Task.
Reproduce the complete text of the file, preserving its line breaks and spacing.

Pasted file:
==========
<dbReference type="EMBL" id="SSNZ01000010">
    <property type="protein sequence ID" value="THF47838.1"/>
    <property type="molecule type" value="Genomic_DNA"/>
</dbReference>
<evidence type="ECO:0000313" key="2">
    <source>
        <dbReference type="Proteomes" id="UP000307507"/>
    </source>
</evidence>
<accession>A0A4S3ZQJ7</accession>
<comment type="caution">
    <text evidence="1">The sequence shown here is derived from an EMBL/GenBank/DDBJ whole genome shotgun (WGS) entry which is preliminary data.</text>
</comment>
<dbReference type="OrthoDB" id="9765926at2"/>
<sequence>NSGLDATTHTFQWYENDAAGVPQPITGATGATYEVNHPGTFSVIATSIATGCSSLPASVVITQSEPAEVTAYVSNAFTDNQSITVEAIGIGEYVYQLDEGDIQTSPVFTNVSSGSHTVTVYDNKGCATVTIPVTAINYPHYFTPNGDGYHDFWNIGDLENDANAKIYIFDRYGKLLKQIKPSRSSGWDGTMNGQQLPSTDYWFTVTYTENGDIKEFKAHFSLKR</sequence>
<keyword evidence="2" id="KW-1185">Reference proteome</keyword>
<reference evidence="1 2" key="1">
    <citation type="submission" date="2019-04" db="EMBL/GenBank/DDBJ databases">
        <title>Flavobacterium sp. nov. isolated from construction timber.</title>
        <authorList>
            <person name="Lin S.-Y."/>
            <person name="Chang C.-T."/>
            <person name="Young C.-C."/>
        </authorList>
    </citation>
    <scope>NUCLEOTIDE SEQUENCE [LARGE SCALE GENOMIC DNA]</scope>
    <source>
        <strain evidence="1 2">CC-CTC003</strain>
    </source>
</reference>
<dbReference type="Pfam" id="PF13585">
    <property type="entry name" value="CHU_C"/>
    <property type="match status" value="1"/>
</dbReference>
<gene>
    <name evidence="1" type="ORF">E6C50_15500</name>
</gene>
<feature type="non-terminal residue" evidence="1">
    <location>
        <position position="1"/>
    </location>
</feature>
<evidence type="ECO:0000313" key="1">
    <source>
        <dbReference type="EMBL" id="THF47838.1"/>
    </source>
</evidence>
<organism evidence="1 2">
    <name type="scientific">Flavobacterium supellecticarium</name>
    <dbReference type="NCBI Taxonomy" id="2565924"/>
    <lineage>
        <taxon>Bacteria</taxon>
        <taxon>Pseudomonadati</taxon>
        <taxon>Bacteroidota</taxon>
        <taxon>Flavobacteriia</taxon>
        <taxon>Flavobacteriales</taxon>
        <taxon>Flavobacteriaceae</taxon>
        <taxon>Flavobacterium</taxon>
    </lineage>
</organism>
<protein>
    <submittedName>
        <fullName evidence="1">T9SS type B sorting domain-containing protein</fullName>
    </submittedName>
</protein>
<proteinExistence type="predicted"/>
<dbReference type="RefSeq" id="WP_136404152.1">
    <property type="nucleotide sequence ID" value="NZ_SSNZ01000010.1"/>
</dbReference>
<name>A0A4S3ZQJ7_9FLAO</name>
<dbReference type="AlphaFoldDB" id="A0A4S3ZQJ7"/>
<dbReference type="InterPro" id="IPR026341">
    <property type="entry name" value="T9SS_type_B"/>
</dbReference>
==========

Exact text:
<dbReference type="EMBL" id="SSNZ01000010">
    <property type="protein sequence ID" value="THF47838.1"/>
    <property type="molecule type" value="Genomic_DNA"/>
</dbReference>
<evidence type="ECO:0000313" key="2">
    <source>
        <dbReference type="Proteomes" id="UP000307507"/>
    </source>
</evidence>
<accession>A0A4S3ZQJ7</accession>
<comment type="caution">
    <text evidence="1">The sequence shown here is derived from an EMBL/GenBank/DDBJ whole genome shotgun (WGS) entry which is preliminary data.</text>
</comment>
<dbReference type="OrthoDB" id="9765926at2"/>
<sequence>NSGLDATTHTFQWYENDAAGVPQPITGATGATYEVNHPGTFSVIATSIATGCSSLPASVVITQSEPAEVTAYVSNAFTDNQSITVEAIGIGEYVYQLDEGDIQTSPVFTNVSSGSHTVTVYDNKGCATVTIPVTAINYPHYFTPNGDGYHDFWNIGDLENDANAKIYIFDRYGKLLKQIKPSRSSGWDGTMNGQQLPSTDYWFTVTYTENGDIKEFKAHFSLKR</sequence>
<keyword evidence="2" id="KW-1185">Reference proteome</keyword>
<reference evidence="1 2" key="1">
    <citation type="submission" date="2019-04" db="EMBL/GenBank/DDBJ databases">
        <title>Flavobacterium sp. nov. isolated from construction timber.</title>
        <authorList>
            <person name="Lin S.-Y."/>
            <person name="Chang C.-T."/>
            <person name="Young C.-C."/>
        </authorList>
    </citation>
    <scope>NUCLEOTIDE SEQUENCE [LARGE SCALE GENOMIC DNA]</scope>
    <source>
        <strain evidence="1 2">CC-CTC003</strain>
    </source>
</reference>
<dbReference type="Pfam" id="PF13585">
    <property type="entry name" value="CHU_C"/>
    <property type="match status" value="1"/>
</dbReference>
<gene>
    <name evidence="1" type="ORF">E6C50_15500</name>
</gene>
<feature type="non-terminal residue" evidence="1">
    <location>
        <position position="1"/>
    </location>
</feature>
<evidence type="ECO:0000313" key="1">
    <source>
        <dbReference type="EMBL" id="THF47838.1"/>
    </source>
</evidence>
<organism evidence="1 2">
    <name type="scientific">Flavobacterium supellecticarium</name>
    <dbReference type="NCBI Taxonomy" id="2565924"/>
    <lineage>
        <taxon>Bacteria</taxon>
        <taxon>Pseudomonadati</taxon>
        <taxon>Bacteroidota</taxon>
        <taxon>Flavobacteriia</taxon>
        <taxon>Flavobacteriales</taxon>
        <taxon>Flavobacteriaceae</taxon>
        <taxon>Flavobacterium</taxon>
    </lineage>
</organism>
<protein>
    <submittedName>
        <fullName evidence="1">T9SS type B sorting domain-containing protein</fullName>
    </submittedName>
</protein>
<proteinExistence type="predicted"/>
<dbReference type="RefSeq" id="WP_136404152.1">
    <property type="nucleotide sequence ID" value="NZ_SSNZ01000010.1"/>
</dbReference>
<name>A0A4S3ZQJ7_9FLAO</name>
<dbReference type="AlphaFoldDB" id="A0A4S3ZQJ7"/>
<dbReference type="InterPro" id="IPR026341">
    <property type="entry name" value="T9SS_type_B"/>
</dbReference>